NEW TIMES IN THE BOARDROOM
New perspectives, objectives and instruments. Interview with Anne la Cour Vågen, the new Head of the Asylum Department at the Danish Red Cross.
On the 31st of December 2010, Anne la Cour Vågen waved goodbye to her former colleagues at The Danish Refugee Council, where she had been Head of the Asylum Department for eight years. The very next day she moved into a bright office in Centre Sandholm's administration building, where she started as Head of the Asylum Department at The Danish Red Cross.
New Times met her during her during these first weeks with The Danish Red Cross and she was kind enough to give us an interview.
She began by telling about the mixed emotions she went through when being appointed:
“First I was very honored. But I must admit that it was also difficult for me to leave The Danish Refugee Council. I always had a very good relationship with my former colleagues at The Danish Refugee Council. After twenty-six years it was a big step, as you can imagine. But I see taking over the office after Jørgen Chemnitz as a nice and interesting challenge,” she said.
The challenge is unique because The Red Cross is the main operator of the asylum centers in Denmark. This role which was established many years ago:
“From what I have heard, Jørgen Chemnitz actually started the whole thing. I read an article by him in which he explains how it all started. The Red Cross was asked to take care of a group of refugees that had arrived and then little by little it developed from there. Of course the reason why The Red Cross is still a main operator of the asylum system is that the Red Cross is very good at handling it. If we didn't do a good job, we would not be here. Even though I have only visited a few centres since I started, I am impressed by what I see. The members of the staff are highly skilled and very dedicated; they are professional and have a positive attitude,” Anne la Cour Vågen said with great enthusiasm.
Challenges on the job
The welcome cake was not taken off the table before the first demanding tasks arose, as the head of the Asylum Department explained:
“Unfortunately, there is a financial challenge. That was the first thing I was met with: we had to make cutbacks and that is a real challenge. We don't want the asylum seekers to feel the cutbacks too much-- although it is difficult to avoid--but we are doing our best. Apart from that the immediate challenge lies in the fact that there are around 1100 staff members - and it is important to me to be a good Head of the Asylum Department,” she stated.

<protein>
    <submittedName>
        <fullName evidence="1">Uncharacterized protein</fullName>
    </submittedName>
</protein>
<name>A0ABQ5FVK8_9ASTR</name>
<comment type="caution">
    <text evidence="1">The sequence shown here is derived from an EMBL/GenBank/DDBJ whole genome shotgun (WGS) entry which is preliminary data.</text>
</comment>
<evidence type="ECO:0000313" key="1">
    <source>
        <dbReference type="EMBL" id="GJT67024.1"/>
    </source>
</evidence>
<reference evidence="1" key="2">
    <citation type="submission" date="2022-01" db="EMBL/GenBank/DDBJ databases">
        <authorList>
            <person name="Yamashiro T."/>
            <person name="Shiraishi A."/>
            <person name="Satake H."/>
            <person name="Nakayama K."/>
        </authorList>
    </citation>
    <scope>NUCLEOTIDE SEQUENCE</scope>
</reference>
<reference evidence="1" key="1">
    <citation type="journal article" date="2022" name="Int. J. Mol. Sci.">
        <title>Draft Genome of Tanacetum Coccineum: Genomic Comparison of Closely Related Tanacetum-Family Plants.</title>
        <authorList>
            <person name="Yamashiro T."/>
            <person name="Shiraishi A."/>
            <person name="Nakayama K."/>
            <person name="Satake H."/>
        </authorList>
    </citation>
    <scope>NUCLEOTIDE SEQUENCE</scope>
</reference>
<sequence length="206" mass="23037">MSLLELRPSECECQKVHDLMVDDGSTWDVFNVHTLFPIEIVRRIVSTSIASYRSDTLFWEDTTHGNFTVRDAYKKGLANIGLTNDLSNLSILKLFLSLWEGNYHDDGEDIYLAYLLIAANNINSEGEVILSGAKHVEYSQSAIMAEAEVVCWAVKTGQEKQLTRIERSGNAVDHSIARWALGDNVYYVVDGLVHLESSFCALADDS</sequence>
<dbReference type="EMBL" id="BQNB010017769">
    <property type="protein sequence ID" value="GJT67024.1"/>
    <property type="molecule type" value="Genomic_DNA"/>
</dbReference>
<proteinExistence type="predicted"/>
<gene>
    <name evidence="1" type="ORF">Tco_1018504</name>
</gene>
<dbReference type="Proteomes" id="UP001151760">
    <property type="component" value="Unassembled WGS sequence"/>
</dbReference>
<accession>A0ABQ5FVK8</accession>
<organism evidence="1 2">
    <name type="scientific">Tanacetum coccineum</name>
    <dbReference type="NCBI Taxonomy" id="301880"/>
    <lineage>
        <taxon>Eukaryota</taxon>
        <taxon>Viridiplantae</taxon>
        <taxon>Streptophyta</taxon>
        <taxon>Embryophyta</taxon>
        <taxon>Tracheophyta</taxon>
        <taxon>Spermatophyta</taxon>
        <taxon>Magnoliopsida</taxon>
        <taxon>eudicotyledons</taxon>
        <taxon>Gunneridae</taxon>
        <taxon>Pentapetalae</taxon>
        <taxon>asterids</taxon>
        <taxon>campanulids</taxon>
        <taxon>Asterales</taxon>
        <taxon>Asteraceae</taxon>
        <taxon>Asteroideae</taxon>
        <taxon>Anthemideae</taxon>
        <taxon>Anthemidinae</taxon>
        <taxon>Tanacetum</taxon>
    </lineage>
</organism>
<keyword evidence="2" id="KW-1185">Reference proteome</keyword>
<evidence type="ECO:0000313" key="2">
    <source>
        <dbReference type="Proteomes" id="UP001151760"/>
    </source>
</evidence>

Anne la Cour Vågen does not feel any pressure as such - rather a great challenge:
“It is a big job with lots of obstacles. At the moment I am trying to get an overview and to visit as many parts of the whole set up as possible. I will take some time to get the full understanding of the set up before I think about making any possible changes,” she said.
Neutrality and advocacy - a balancing act
The changes might come in the shape of a more outspoken attitude - an exploration of the Red Cross principle of neutrality, you might say [one of seven principles - see fact box, Ed.]. After all, the Red Cross is the main operator of asylum centres in Denmark and the primary care giver for the asylum seekers. Thus Anne feels very obligated to raise her voice in the debate.
For example, the new asylum director thinks Denmark has a quite restrictive policy towards both asylum seekers and refugees. There is definitely room for improvement, she said:
“It is not only in regards to the government regulations, but also in regards to the attitude of the population. It is always very important to stress the backgrounds of the asylum seekers as in why they are here and the role of the Danish government. It is important also to tell positive stories from the asylum seekers. I will be making a big effort to speak up for the asylum seekers,” Anne la Cour Vågen said.
One of the political issues is the question ‘should there be accommodation on offer other than the asylum centres?’ la Cour Vågen’s answer is clear:
“The Red Cross’ opinion is that it should be possible to live outside the asylum centers, if not from the start then at least after one year. Experience shows though that some asylum seekers feel more secure living in a centre where there are more staff members around, such as nurses and doctors. So living outside the centres is not always the best solution for everyone. I think asylum seekers should be able afforded a daily life which is as humane and dignified as possible. But what is also very important to me is that the asylum seekers should be allowed to work. Maybe not from day one, but at least after six months,” she stated.
Furthermore, Anne la Cour Vågen believes that asylum seekers should be allowed to learn Danish:
“I agree that if they are to return home it would not be of great benefit. But I am against the whole idea that the asylum seekers can become “too integrated” while they are waiting for an immigration answer. The most important issue is that there should be activities in one’s daily life and many possibilities to choose from.”
Regardless of the subject, be it accommodation, learning Danish or any other asylum issue, la Cour Vågen promises that the Red Cross will raise its voice every time there is a new draft proposal on the legislation of asylum seekers:
“It will definitely not be less with me as Head of the Asylum Department. We will comment on the draft proposals forwarded to us by the government and ask for more information when necessary. And when it comes to the daily life of the asylum seeker in regards to language-learning and accommodation, I think it is necessary for the politicians and others to listen to the suggestions of The Red Cross because the organisation has so much experience,” she said.
Waiting in uncertainty
There have been cases of asylum seekers being rejected by the Immigration Service, where they end up staying in centres for periods of up to ten years - without the possibility of going back to their respective countries nor the granting of asylum in Denmark. This scenario is a horrible situation, said Anne la Cour Vågen: